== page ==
Review : LOCAL NATIVES - Gorilla manor
Roughtraderough trade exclusive special edition with a bonus dvd featuring the local natives playing acoustically in strange places, out in the countryside, mixed up with some on the road stuff. the cd is in a digi, and the dvd in a separate artworked card sleeve plus a slipcase round it all. 'gorilla manor' is the debut album from the local natives who were the buzz band of this year's sxsw. the los angeles quintet makes music that crackles with frenetic beats, agile melodies and cascading harmonies, tightly assembled in songs that undulate, in varying degrees of exuberance and wonderment. their harmonic style is indicative of the influence of hazy socal beach bums and zombified brit pop, while their percussion philosophy derives from a unifying connection between the five-piece developed over hours spent living together in their own guerilla hideaway in silverlake, california. this album has the warmth and instant attraction of hearing the fleet foxes, mid peroid talking heads or band of horses for the first time. it was love at first listen at rough trade shops....full text
BbcSilver Lake five-piece Local Natives deliver their debut album after enjoying a decent degree of media coverage, especially throughout the blog world, much of which has concluded that the band could well follow in Fleet Foxes’ footsteps and take their brand of Americana-flecked indie-rock into the mainstream.
Much of the attention to come the band’s way has been generated by favourable reviews of their sets at this year’s South By Southwest conference, held in Austin, Texas back in March. Every year the multi-venue event – think the Camden Crawl on an epic scale (with better, and often bigger, bands) – produces a buzz band or two, and Local Natives impressed enough of the right people to qualify as a genuine One to Watch for 2009. And this album largely delivers on the promise.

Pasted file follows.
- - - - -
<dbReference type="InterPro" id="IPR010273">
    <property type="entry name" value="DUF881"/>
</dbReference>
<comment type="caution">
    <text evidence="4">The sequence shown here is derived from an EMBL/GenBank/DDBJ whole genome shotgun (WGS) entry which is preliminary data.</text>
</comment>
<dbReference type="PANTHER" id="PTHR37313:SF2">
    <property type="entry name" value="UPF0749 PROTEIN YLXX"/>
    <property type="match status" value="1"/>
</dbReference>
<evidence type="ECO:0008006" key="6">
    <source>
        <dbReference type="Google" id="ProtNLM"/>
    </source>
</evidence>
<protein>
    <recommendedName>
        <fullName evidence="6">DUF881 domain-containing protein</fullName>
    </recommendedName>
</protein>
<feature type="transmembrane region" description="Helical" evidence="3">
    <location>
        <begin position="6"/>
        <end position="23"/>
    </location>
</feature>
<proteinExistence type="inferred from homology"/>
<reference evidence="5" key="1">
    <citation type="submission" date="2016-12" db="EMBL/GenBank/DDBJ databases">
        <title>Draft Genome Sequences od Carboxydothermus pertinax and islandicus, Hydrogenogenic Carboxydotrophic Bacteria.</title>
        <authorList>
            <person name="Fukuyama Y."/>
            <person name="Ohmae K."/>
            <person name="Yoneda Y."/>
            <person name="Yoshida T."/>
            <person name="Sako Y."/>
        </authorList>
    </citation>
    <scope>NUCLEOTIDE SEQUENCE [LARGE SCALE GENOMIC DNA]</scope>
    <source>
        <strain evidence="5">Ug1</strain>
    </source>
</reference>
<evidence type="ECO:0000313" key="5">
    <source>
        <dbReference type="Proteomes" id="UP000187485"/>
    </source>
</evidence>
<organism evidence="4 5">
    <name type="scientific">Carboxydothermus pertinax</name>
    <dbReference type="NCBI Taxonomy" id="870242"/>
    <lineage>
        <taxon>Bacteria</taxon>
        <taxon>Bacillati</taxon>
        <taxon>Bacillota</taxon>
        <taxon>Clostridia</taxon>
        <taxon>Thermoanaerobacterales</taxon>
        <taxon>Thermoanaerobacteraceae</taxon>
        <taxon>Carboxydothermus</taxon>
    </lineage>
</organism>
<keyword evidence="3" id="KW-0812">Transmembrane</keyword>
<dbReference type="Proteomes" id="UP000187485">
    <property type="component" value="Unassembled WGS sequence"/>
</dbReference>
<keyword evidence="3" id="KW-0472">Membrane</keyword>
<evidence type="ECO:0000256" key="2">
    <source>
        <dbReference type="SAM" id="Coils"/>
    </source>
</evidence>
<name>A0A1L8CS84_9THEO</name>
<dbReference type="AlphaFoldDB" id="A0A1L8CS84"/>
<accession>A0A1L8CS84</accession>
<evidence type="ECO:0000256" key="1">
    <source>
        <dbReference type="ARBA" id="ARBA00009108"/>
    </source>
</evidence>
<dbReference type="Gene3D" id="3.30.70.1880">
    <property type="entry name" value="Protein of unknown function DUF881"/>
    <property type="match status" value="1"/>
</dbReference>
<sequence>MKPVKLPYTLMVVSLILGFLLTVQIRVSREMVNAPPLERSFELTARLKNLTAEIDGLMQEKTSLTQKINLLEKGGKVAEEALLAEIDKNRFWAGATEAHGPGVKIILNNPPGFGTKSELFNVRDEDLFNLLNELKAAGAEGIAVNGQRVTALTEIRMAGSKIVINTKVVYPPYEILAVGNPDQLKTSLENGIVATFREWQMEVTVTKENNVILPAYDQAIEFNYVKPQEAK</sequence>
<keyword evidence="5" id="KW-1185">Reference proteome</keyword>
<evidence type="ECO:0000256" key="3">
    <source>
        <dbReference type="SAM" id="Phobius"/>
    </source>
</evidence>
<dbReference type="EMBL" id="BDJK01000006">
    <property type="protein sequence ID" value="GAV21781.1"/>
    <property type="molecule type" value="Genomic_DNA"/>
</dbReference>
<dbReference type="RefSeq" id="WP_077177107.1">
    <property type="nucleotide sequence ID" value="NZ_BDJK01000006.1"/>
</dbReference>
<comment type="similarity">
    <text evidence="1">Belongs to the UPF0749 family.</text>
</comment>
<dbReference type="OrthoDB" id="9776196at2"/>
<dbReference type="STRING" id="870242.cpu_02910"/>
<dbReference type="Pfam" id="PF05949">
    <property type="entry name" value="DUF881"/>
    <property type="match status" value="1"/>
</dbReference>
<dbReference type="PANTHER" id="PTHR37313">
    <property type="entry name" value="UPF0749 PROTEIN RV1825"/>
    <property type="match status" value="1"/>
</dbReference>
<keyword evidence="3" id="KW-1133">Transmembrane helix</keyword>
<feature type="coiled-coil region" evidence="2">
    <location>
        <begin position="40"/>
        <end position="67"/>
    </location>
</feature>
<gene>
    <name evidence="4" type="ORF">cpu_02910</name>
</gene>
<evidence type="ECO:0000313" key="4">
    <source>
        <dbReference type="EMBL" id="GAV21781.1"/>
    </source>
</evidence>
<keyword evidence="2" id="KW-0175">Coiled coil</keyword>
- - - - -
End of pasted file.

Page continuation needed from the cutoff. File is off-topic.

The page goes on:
The oddly titled Gorilla Manor features 12 tracks that successfully stir thoughts of a host of comparative ensembles – Band of Horses, O’Death, Pinback and, yes, Fleet Foxes – but Local Natives’ arrangements can express a cheery effervescence only sporadic in much of the aforementioned acts’ work. The a cappella breakdown of Sun Hands is an early example of this carefree attitude to composition – it’s completely out of place, yet feels entirely natural at the same time. Camera Talk flexes dub-kissed muscles midway through before breaking out a violin for some Arcade Fire-like strings-and-percussion splendour....full text
ThemusicmagazineLocal Natives always faced an uphill struggle. Right from their inception they’ve been labelled as critics’ darlings, a band for Pitchfork readers, a band to drop the name of at arty parties to make that cute indie girl with the fringe and the ironic polka dot dress and the butterfly tattoo on her wrist fall in love with you. Constantly compared to Fleet Foxes, Arcade Fire and – just to complete the pressure – another hugely critically successful band in Vampire Weekend, Local Natives have been a band unnecessarily thrust into the spotlight for many months already. The Vampire Weekend comparison is especially baffling. Bar a tiny bit of steel drums and the occasional splash of Afrobeat rhythms there’s nothing similar to the Ivy Leaguers at all.
The band are from the Silverlake area of Los Angeles, which is in itself usually enough to get the bloggers salivating. But while initially there is promise and invention in Gorilla Manor, stick your head below the surface and there isn’t much going on. Many of the tracks are without direction, and not in a good way. They don’t wooze along in a carefree manner, they’re deliberately planned to not go anywhere. Like too much new American music, this is just far too studied and thought out. Music making should be a natural process, a suck-it-and-see trial-and-error method to see what works, but I can’t shake the feeling out of my head that somehow spreadsheets and graphs and meetings were involved in the creation of Gorilla Manor. It’s in direct contrast to America’s best new band Girls, who captured hearts with their honesty rather than their intelligence or ability to work a key change into a song....full text
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